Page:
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[Windows] Snackr is a great RSS aggregator and reader, but it does not replace Google Reader [Mac OS X, Linux]

Posted By Briley Kenney On April 4, 2013 @ 2:04 AM In Linux,Mac OS X,Windows | 1 Comment

Snackr Feed [1]Google Reader is going away. Most folks already know that Google will be shutting the service down at the very beginning of July. While some could clearly care less about Reader retiring, the few of us who do care are frantically searching for a viable alternative. The honest truth is, there indubitably isn’t one- at least not one that will provide what we’re used to (I’ve sorted through hundreds of options, believe me). Since we’re going to settle for something different anyway, we might as well try to find something fresh. Snackr is a RSS feed aggregator that displays recent stories in a news-like ticker.

What is it and what does it do

Main Functionality

Snackr is just like any other desktop RSS reader, in the sense that it pulls content from sources which you specify. Instead of displaying the content in a standard reader interface, however, Snackr displays incoming stories in a news ticker at the bottom of the screen. It works continuously in the background so that you can continue doing something else while simultaneously watching the news feeds. If a story catches your eye, a single click will open a mini window with a full preview- just like you would see in a traditional reader. If you want to continue reading the article you can open it in a web browser thanks to a convenient link.

Take note Snackr is available on Windows, Mac OS X, and Linux. We reviewed the Windows version.

Pros

  • Quick, responsive and relatively lightweight
  • Some pop-up previews display native web page, others present article previews
  • All necessary settings included
    • Refresh interval (can be customized)
    • Ticker speed and opacity
    • Can filter out items older than a designated period (default is 30 days)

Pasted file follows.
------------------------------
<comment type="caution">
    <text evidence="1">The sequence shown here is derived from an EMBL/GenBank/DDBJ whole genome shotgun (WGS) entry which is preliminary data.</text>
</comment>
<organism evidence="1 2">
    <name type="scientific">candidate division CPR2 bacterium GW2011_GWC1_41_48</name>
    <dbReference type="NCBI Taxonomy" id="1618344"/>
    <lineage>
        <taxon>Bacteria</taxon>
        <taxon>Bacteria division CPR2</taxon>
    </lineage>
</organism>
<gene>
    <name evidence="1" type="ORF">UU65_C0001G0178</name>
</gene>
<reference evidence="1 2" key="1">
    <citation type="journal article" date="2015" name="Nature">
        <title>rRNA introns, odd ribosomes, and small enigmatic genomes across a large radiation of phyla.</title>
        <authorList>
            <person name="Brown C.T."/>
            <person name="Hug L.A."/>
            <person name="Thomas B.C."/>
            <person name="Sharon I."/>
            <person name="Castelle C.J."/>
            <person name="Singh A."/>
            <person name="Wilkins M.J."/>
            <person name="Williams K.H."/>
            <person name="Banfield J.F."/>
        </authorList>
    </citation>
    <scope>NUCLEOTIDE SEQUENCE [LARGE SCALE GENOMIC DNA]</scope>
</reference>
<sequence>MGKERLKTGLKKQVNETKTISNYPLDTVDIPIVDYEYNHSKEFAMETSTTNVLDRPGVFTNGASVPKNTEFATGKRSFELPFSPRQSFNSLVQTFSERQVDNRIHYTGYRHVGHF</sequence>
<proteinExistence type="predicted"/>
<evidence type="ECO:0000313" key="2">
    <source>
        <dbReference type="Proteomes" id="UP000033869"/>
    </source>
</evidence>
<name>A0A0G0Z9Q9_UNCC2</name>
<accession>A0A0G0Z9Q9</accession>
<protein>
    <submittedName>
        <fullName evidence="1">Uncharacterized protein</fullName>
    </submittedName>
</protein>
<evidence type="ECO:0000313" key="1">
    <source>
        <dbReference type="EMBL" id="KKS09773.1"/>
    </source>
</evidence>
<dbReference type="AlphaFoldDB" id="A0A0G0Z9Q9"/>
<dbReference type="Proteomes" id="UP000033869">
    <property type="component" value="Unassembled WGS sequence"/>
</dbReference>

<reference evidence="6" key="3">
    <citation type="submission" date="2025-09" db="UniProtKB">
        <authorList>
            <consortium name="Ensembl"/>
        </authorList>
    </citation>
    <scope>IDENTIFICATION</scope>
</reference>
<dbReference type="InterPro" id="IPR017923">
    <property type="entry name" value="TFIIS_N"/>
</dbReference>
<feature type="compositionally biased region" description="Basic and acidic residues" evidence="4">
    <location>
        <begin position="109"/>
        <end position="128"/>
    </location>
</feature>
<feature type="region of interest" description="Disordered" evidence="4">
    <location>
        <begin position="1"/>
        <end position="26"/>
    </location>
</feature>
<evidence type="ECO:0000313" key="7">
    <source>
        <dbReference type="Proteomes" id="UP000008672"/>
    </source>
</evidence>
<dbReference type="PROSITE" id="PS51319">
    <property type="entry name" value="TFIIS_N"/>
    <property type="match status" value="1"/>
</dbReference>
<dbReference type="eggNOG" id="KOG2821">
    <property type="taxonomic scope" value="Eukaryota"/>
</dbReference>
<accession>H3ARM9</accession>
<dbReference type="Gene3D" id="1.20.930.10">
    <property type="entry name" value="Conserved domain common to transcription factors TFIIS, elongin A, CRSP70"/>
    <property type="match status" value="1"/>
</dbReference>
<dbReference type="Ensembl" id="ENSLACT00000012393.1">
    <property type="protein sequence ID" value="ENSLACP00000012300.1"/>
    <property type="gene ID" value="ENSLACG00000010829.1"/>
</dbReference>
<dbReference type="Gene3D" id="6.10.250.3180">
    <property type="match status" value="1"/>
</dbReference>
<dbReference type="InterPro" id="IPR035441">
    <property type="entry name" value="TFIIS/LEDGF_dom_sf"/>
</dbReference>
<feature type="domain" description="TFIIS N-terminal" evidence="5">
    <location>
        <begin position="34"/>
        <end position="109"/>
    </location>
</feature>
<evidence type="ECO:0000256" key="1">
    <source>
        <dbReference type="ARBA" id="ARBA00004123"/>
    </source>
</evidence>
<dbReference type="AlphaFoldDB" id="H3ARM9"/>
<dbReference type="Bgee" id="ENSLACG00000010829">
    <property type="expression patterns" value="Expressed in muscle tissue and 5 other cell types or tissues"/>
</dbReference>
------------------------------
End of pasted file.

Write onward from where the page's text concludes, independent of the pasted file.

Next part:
• Reposition the ticker location: bottom, top, left, right
  • You can share posts directly via several networks, including email
  • Can import RSS subscription files or sign in using Google account
  • Can favorite or “star” any item to save for later
  • The ticker can be minimized to the system tray at any time

Cons

  • Requires Adobe Air (included with install file, if you don’t have it)
  • If you miss a key story, you may never see it again
  • When set to be always on top of other windows it can occasionally get in the way (luckily this option can be disabled)
  • Ticker theme and style cannot be customized

Discussion

Snackr RSS Subscriptions [2]I need an RSS reader for my work. In fact, I currently use Google Reader pretty much all day every day. It only makes sense that I’m desperately searching for a viable alternative, especially the closer the shutdown date for the service gets.

Problem is I use a separate window to browse news feeds. Thanks to Windows 7, I can open two instances of a web browser and snap one window to the left half of the screen, and the other window to the right half. This can be a real pain, especially when I have to stop what I’m doing to refresh the feed or browse through it.

I’m telling you all of this because it will help you realize just what Snackr can do.

As I’ve mentioned above, Snackr aggregates content from different RSS feeds that you specify, and then it displays them in a stylish news ticker at the bottom of the screen. Provided you have a decent internet connection, the desktop app is responsive and light on resources. I will say that, on my setup, Snackr was using around 150MB of memory- which isn’t all that terrible if you have enough installed (you certainly shouldn’t be running Windows with less than 2GB anyway).

Regardless, the news ticker setup is fantastic because it allows you to do other things on your computer while still monitoring news feeds. In my case, I’m free to do my work and follow the news feeds simultaneously. Since I’m a tech journalist, I can attest that it’s a pretty useful feature.